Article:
I’ve tried many businesses and side hustles over the past 15 years. I’ve mowed lawns, was a DJ at weddings, negotiated real estate deals, started an e-commerce business, and many others. Some of those endeavors made me money, but others didn’t.
Now I have a successful digital marketing agency. People often ask me how I did it.
My business failures taught me a few things along the way. Hopefully, you can learn from my mistakes.
Do the work
In 2014, Elon Musk gave a commencement speech at USC. His advice to young graduates hungry for success? He told them to work 100 hours per week.
He said, “Work hard, like, every waking hour… If you do the simple math, say that someone else is working 50 hours and you’re working 100, you’ll get twice as much done in the course of the year as the other company.”
Looking back, I can see one obvious difference between my ventures that were successful and those that weren’t. It’s that I worked much harder at the successful ones.
People like to complicate entrepreneurship. However, in my mind, it’s actually quite simple. All you have to do is get customers and deliver products. That’s it.
During the Great Recession in 2009, I had a very hard time getting a job. So I asked myself, what do I know how to do? What will someone pay me to do?
I literally wrote out a big list. It included the simplest things, like doing the dishes and finishing homework. My goal was to create a business that earned me more than a $10-per-hour job.
I settled on mowing lawns. I figured if 14-year-olds do it, I could, too.
I literally threw my mom’s lawnmower in my truck and started knocking on the doors in my parent’s neighborhood. (It wasn’t a wealthy neighborhood, by the way.)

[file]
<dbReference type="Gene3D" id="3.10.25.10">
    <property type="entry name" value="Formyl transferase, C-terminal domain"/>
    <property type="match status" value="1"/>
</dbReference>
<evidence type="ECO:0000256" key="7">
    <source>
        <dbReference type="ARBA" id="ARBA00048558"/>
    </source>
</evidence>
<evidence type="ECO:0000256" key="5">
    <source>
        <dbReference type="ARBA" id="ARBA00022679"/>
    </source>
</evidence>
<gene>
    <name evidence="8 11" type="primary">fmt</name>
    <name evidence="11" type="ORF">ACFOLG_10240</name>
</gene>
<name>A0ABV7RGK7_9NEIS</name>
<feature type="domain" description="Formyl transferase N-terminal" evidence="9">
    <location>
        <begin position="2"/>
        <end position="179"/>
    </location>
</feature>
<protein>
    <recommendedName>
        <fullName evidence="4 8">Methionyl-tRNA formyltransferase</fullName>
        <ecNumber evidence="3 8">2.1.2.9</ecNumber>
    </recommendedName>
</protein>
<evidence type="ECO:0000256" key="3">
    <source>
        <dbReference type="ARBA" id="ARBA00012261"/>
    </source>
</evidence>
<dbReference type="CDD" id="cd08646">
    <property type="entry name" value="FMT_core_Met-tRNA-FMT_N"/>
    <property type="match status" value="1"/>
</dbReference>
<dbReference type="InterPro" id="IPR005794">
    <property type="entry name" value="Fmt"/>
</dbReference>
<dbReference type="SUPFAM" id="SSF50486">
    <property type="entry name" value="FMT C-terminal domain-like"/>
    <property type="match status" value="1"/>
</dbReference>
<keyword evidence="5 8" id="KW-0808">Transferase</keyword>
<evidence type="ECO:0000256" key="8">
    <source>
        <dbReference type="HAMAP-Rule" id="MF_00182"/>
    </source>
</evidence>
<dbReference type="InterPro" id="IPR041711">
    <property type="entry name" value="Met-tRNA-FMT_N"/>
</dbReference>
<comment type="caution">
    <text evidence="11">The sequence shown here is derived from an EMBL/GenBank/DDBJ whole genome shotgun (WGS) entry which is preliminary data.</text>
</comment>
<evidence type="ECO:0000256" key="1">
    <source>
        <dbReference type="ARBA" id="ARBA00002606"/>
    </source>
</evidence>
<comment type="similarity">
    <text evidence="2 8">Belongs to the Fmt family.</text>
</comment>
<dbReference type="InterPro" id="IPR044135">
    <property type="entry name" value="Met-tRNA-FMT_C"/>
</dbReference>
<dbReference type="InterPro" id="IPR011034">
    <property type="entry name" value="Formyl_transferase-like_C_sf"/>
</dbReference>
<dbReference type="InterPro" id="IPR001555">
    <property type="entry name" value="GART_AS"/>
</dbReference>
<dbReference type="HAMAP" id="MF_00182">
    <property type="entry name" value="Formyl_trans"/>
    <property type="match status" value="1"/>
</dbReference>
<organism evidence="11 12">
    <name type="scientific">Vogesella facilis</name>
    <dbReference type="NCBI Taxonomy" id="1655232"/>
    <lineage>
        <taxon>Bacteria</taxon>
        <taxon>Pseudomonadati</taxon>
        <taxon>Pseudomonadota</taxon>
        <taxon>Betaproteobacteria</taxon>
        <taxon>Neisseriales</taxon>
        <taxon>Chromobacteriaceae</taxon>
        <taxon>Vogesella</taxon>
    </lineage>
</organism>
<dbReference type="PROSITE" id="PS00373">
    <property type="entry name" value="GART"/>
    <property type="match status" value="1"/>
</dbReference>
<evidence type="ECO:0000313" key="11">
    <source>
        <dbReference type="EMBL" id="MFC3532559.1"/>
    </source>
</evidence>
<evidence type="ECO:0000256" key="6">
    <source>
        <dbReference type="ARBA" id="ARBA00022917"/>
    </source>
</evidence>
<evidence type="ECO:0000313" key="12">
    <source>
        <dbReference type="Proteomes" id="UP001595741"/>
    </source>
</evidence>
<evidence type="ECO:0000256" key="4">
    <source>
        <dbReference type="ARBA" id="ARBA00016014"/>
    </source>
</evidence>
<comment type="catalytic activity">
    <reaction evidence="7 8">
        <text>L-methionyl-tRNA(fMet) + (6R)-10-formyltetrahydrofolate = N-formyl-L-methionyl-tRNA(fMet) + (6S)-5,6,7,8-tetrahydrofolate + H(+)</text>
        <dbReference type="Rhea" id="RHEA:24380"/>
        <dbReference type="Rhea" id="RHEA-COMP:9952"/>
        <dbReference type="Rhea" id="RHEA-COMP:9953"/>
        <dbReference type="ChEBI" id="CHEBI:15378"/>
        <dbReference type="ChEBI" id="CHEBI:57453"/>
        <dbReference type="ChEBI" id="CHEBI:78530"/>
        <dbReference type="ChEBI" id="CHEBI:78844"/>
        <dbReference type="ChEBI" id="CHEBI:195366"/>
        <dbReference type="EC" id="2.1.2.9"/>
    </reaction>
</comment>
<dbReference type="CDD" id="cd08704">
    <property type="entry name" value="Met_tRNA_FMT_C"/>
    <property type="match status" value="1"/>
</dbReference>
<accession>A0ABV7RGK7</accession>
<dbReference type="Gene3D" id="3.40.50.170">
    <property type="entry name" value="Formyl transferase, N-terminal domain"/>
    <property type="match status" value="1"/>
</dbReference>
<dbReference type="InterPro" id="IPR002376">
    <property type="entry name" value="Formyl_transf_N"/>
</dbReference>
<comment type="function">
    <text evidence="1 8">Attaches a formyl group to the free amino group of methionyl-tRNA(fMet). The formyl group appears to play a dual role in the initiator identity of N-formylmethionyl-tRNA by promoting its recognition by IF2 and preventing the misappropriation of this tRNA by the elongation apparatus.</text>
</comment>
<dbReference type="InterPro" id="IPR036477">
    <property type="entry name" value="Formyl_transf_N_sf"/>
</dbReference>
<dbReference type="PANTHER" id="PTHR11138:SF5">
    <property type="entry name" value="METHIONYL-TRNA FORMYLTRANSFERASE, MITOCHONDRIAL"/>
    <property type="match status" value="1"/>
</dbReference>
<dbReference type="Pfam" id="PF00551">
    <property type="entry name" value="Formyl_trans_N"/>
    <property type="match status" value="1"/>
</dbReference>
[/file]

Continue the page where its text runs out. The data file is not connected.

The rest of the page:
Within a few weeks, I had enough clients to keep me working part-time, and I was making about $1,000 per month. My time doing the work averaged about $30 per hour. Not bad for a bootstrapped side hustle!
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That little lawnmowing business put food on my table for a few months, but I literally walked away from it overnight when another opportunity came along.
That other opportunity was in the form of seasonal 1099 contract work. In California, paid signature gathering is big business every election season. I made about $1,500 per week working as a full-time political canvasser, while the work was available.
My family couldn’t believe that I quit my lawnmowing business for seasonal work. My grandpa asked me, “Why don’t you just keep your lawn mowing business on the side and do both?”
He was right, of course. But I didn’t want to work the long hours required for doing two jobs. In retrospect, there was momentum with my lawn mowing business that I shouldn’t have ignored. If I had persisted with it, maybe I could have built up a pretty big business.
Who knows where it might have gone?
More than 50% of the money that an entrepreneur makes in a business happens when they sell it. Let that sink in for a minute, and you’ll see why you should never leave a business without selling it first.
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Build your credit
After the political canvassing season ended, I turned my interest to real estate. In 2010, the market was bottoming out, and I knew it. I figured if I could get a few loans and raise some capital, I could buy up a lot of houses on the cheap.
The math was highly encouraging. At the time, three-bedroom houses in the neighborhood that I grew up in were going for about $130,000 apiece. The monthly mortgage payment on a 30-year loan would only be about $600, and those same houses were renting for at least $1,000 per month.